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Doc. 128.-Captain Taylor's report to Jefferson Davis.

Richmond, July 10, 1861.
To His Excellency Jefferson Davis, President of the Confederate States:--
Sir: In obedience to your instructions, I left the city of Richmond on the morning of the 7th of July, at 6 o'clock A. M., as bearer of despatches to His Excellency Abraham Lincoln, President of the United States. At Manassas I received from Gen. Beauregard a letter to Gen. McDowell, commanding the U. S. forces at Arlington.

From Manassas I proceeded to Fairfax C. H., where I was furnished by Gen. Bonham an escort of fourteen cavalry, under the command of Lieut. Breckinridge, of the Virginia cavalry. Proceeding on the direct road to Alexandria to its junction with the road to Arlington, I met a detachment of cavalry under the command of Colonel Porter, U. S. A., about three miles from the junction, from which place I sent back my escort. Capt. Whipple, U. S. A., accompanied me to Arlington, where I arrived about 4 o'clock P. M. Monday the 8th, Gen. McDowell not being at Arlington, my arrival was telegraphed him to Washington City. About 9 o'clock P. M., Col. Van Renslaer, senior aide-de-camp to Gen. Scott, was sent to convey me to Gen. Scott's Headquarters, where I found Gen. McDowell, to whom I delivered Gen. Beauregard's letter.

After reading General B.'s letter he passed it to General Scott, who, being informed in this letter that I desired to deliver your communication in person, received it of me. After reading your communication to Mr. Lincoln, General Scott informed me that a reply would be returned by Mr. Lincoln as soon as possible — and at the same time instructed me to return to Arlington with Gen. McDowell, thence to proceed in the morning back to our lines, which I did, under an escort of twenty United States cavalry, commanded by Lieutenant Putnam.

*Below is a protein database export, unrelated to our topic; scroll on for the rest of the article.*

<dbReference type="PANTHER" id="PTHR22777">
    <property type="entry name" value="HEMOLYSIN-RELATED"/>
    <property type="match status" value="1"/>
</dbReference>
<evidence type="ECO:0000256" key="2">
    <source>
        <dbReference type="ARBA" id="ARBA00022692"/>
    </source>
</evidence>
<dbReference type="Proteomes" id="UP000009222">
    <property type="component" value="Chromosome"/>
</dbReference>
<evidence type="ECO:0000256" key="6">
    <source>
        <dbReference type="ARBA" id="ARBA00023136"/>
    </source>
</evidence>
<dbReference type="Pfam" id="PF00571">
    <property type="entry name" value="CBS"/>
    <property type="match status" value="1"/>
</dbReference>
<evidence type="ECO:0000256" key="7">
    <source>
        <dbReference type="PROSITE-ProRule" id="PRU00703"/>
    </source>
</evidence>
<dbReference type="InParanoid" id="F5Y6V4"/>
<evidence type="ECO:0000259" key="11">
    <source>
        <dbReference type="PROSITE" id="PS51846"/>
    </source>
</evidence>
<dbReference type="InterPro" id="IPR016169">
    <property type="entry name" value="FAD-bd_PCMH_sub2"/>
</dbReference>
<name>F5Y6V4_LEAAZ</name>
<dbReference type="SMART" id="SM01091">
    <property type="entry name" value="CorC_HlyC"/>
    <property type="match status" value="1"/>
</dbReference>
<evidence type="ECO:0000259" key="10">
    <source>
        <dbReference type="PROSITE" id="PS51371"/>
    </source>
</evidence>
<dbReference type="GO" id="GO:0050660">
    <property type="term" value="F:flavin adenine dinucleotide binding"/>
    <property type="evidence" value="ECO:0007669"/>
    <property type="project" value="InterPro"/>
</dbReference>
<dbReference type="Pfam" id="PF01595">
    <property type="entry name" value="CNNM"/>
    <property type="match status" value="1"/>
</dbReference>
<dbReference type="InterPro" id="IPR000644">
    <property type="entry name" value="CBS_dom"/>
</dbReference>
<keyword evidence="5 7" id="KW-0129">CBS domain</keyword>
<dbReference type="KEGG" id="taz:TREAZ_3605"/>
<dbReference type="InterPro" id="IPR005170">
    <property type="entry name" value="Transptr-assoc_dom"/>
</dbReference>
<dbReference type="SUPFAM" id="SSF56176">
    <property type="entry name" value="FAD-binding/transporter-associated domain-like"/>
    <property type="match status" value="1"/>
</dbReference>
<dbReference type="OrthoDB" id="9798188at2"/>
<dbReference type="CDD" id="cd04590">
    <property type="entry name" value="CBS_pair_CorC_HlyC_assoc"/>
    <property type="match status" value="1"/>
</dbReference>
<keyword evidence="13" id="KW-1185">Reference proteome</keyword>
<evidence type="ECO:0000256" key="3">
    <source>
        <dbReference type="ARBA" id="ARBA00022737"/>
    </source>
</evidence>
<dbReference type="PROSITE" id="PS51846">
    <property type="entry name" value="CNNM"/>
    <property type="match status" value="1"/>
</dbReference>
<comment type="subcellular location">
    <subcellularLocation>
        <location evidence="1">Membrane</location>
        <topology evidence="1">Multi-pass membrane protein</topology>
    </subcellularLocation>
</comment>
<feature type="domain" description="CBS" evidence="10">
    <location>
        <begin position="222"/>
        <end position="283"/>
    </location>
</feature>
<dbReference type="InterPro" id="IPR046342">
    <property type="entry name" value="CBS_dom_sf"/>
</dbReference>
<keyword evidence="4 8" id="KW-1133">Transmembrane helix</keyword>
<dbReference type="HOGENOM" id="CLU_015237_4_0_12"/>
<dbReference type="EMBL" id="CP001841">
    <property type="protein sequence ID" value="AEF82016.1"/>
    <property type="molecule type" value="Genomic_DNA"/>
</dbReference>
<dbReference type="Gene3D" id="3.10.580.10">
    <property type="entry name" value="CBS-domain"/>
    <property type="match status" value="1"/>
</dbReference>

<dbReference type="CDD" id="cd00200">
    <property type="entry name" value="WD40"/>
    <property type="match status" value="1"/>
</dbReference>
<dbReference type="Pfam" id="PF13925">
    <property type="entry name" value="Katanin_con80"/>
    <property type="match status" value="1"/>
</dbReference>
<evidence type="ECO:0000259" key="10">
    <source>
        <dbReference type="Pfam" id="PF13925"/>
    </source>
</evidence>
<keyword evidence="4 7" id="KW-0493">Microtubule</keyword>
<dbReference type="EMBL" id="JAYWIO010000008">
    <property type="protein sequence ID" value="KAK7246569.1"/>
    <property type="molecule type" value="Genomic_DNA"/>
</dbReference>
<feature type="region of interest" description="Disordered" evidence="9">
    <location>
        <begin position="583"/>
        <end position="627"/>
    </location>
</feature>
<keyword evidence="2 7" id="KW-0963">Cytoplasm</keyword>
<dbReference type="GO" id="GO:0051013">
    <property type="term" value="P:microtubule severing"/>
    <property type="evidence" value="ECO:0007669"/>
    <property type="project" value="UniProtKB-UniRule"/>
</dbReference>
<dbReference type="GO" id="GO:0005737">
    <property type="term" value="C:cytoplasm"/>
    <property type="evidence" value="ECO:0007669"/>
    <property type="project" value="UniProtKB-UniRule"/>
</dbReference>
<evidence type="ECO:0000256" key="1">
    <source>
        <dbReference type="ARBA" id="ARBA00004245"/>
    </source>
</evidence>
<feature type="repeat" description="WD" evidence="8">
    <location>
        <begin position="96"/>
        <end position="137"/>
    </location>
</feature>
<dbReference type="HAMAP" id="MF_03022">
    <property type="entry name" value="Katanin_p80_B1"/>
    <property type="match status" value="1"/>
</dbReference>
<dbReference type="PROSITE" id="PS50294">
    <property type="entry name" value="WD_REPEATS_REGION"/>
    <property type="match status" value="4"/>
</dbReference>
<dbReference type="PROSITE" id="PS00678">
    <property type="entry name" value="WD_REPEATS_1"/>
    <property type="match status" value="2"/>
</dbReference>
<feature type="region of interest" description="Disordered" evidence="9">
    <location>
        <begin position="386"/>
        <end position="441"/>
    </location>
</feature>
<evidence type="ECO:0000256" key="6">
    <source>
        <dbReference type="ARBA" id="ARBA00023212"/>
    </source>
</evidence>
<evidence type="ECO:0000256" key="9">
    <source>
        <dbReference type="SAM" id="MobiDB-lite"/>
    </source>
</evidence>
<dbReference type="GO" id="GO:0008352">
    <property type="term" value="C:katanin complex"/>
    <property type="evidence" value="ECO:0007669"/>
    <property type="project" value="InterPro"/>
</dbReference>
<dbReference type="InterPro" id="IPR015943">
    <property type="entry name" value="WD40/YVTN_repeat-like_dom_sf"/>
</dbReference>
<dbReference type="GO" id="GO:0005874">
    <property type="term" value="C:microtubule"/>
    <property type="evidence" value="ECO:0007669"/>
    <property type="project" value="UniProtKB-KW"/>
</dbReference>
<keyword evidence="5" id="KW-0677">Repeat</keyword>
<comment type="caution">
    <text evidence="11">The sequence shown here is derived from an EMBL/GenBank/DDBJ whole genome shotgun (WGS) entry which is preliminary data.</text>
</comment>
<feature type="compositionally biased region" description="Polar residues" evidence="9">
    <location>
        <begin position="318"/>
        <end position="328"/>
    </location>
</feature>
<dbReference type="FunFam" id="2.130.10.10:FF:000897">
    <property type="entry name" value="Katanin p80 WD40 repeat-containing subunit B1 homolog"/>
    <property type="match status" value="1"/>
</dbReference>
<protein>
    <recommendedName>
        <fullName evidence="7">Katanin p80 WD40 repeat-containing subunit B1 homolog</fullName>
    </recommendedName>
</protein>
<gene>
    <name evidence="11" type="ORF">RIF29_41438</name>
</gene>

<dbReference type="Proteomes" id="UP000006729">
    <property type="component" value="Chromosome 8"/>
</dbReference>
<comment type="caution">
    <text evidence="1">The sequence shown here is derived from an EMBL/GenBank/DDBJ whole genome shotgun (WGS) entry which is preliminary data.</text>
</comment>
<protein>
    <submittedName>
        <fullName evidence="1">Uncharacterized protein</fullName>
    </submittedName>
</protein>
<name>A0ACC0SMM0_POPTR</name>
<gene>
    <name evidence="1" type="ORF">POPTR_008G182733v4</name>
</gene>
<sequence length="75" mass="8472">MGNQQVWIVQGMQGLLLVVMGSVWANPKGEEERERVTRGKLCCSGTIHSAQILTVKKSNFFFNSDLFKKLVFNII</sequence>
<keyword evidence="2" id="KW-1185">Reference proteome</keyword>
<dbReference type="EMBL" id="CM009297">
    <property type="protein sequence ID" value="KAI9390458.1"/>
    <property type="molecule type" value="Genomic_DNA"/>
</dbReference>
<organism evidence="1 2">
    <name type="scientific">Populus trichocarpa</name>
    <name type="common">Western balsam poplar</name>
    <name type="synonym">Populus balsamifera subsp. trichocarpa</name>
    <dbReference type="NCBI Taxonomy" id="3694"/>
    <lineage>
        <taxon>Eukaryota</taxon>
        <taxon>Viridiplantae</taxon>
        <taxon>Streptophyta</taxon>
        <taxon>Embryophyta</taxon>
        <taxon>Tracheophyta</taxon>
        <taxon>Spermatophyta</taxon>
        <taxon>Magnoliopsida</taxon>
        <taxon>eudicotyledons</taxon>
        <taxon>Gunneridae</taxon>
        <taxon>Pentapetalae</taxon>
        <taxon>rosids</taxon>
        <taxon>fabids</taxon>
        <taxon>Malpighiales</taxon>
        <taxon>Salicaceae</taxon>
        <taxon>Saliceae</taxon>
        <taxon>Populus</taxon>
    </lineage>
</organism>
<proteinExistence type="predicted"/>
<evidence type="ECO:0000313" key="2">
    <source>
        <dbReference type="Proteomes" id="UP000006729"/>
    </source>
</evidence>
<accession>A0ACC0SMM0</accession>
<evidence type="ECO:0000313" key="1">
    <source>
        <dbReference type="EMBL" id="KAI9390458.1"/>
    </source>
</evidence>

In my intercourse with General Scott and the other officers of the United States Army, I have to say that I was received with marked consideration and attention, and with that courtesy and kindness which should ever characterize the diplomatic relations of great nations, in war as well as in peace. Understanding that the object of my mission was the delivery of your letter to Mr. Lincoln, I have the honor to state that it was done, and subscribe myself,

Your obedient servant,

Tuos. H. Taylor, Capt. Cavalry C. S. A., And Lieut.-Col. Second Ky. Regiment.


Jefferson Davis' letter.

Richmond, July 6th 1861.
To Abraham Lincoln, President, and Commander-in-Chief of the Army and Navy of the United States:--
Sir: Having learned that the schooner Savannah, a private armed vessel in the service, and sailing under a commission issued by authority of the Confederate States of America, had been captured by one of the vessels forming the blockading squadron off Charleston harbor, I directed a proposition to be made to the officer commanding that squadron, for an exchange of the officers and crew of the Savannah for prisoners of war held by this Government “according to number and rank.” To this proposition, made on the 19th ult., Captain Mercer, the officer in command of the blockading squadron, made answer on the same day that “the prisoners (referred to) are not on board of any of the vessels under my command.”